The Good Shepherd Institute
 

The Good Shepherd Institute will preserve essential biodiversity and be a unique model of agricultural education, ecological resilience, and food system innovation.

 
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The Good Shepherd Institute is an educational hub for breeding poultry, training farmers, chefs, and students, partnering with institutions, and engaging the public. It serves as a model for system-wide agricultural and ecological innovation, and is dedicated to ensuring the long-term viability of the poultry industry.

Frank Reese has partnered with MASS Design Group to design and build the institute on his farm in Lindsborg, Kansas. For more information about the team, click here. For more information about how to donate, click here. To download our project overview or send us a question, click here.

Read some recent coverage of our ongoing work here:
Building the Mecca of Heritage Poultry in Kansas, Civil Eats, August 23, 2018
The Architecture of Food Systems, Planet Local, September 6, 2018

Mission

The mission of the Good Shepherd Institute is threefold: to preserve and protect biodiversity via ongoing heritage poultry breeding; to teach poultry breeding, regional variation, humane animal husbandry, culinary traditions, and diverse agroecology; and to scale the economic market for heritage breeds raised on small farms.

 Photo by Jim Richardson

Photo by Jim Richardson

Impact

Founder Frank Reese has been a tireless advocate for the preservation of heritage poultry genetics for decades, and yet the knowledge of how to breed, raise, and cook heritage poultry is under severe threat from corporate factory farming nationwide. The design and construction of the Good Shepherd Institute will provide a hub for urgently needed education, training, and engagement, and will cultivate change throughout the food system.

01.

The Institute will broaden the reach of Frank’s innovative farming methods and extensive knowledge of heritage breeding through facilitated teaching opportunities.

02.

The Institute will cultivate powerful collaborations between a diverse group of stakeholders. Farmers, community groups, agricultural advocacy organizations, universities, government agencies, thought-leaders, chefs, and students will all learn from the activities and immersion opportunities on site.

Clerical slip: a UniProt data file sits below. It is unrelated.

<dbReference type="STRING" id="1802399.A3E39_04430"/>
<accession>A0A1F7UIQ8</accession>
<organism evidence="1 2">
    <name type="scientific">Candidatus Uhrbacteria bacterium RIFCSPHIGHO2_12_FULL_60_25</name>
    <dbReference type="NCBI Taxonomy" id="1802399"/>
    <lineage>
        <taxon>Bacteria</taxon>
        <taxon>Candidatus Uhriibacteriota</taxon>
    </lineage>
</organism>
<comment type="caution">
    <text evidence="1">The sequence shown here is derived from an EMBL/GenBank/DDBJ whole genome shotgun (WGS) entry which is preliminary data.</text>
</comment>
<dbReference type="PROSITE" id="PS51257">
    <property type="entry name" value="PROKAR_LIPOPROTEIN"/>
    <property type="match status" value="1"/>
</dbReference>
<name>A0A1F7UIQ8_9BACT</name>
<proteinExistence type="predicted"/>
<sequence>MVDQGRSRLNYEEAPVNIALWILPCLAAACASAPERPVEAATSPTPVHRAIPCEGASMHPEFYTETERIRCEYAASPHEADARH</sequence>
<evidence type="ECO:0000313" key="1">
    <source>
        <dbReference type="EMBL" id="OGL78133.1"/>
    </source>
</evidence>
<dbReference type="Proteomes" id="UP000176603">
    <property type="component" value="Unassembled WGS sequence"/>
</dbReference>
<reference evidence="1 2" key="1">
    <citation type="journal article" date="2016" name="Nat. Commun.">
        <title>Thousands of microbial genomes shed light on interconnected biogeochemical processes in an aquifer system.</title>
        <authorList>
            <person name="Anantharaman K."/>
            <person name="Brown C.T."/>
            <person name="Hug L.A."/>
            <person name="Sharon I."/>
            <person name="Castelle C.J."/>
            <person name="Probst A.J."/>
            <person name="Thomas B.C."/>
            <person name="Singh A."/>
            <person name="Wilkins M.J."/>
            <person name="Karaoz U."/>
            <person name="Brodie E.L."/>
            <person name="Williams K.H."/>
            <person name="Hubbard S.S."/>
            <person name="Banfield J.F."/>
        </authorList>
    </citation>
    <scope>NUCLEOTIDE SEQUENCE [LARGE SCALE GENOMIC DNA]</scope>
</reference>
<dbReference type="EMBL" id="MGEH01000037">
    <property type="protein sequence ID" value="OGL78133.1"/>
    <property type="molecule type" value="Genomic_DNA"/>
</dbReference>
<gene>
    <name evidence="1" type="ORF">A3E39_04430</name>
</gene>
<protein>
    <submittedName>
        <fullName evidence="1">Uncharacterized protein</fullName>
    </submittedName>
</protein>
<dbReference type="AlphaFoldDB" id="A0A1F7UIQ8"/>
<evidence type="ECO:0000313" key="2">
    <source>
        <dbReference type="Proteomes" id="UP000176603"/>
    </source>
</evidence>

03.

The Institute will build an economic market that prioritizes biodiversity, ecological health, animal welfare, and resilience over profit and environmental control.

04.

The Institute will participate in the active rebuilding of rural infrastructure that has been destroyed by industrial-scale agro-business and that is necessary for the redevelopment of regional economies, food systems, and communities.

 
 
 

"If we're going to change things, there needs to be a place for farmers to come and learn this again."

Frank reese, Good shepherd poultrY ranch

 
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Good Shepherd Poultry Ranch

The Good Shepherd Poultry Ranch is a 160-acre farmstead in Lindsborg, Kansas on which Frank Reese maintains the oldest continuously bred flock of heritage turkeys in America according to standards set by the American Livestock Conservancy. Every decision that Frank makes on his farm considers animal welfare, genetic biodiversity, and ecological resilience, and he is one of the only farmers in the country who has been certified by the USDA to sell heritage poultry.

The Good Shepherd Institute will be built on Frank's farm, and will ensure continuous future operation. For more information about Frank Reese and his farm, click here.

 

The Good Shepherd Institute

The Good Shepherd Institute will welcome diverse and varied engagements throughout the day, month, season, and year. Annual conferences of national organizations, restaurant-going neighbors, young farmers enrolled in farmer immersion courses, nationally-renown chefs, 4-H students, researchers from international universities, regional farmers, food system thought-leaders, and students from the local colleges will all cross-pollinate at the Institute to cultivate an environment of interdisciplinary learning and problem solving.

The following programs are an early list of what spaces will be required to create a lively hub of  agricultural education, public engagement, and research:

  • Archive/library: the definitive national archive of the history of American poultry farming (previously housed in Frank’s attic)
  • Visitor center: a welcoming space where farmers, students, teachers, and visitors from near and far can gather to learn about America’s rich history of poultry farming
  • Agricultural experiment station/classrooms: a lab where farmers work with researchers to address problems around genetic diversity, climate, and feed
  • Teaching kitchen/restaurant: state-of-the-art facility where chefs can come to teach and learn about the preparation of heritage poultry, and where people can engage in the critical and thoughtful act of eating as part of a larger system
  • Dorms: space for guests to stay for visits ranging from short-term field-trips to long-term fellowships
  • Teaching and instruction space: large flexible gathering space and barn area for breeding demonstrations, farming conferences, and events
  • Diverse site ecology: the site surrounding the Institute is an integral part of its design. Though Frank has primarily raised poultry, the 160-acre site of the Institute will provide space for agroecological innovation. Diverse grazing, grain plantings, and native prairie maintenance will all be considered in concert with Frank’s ongoing poultry operation.
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Donate

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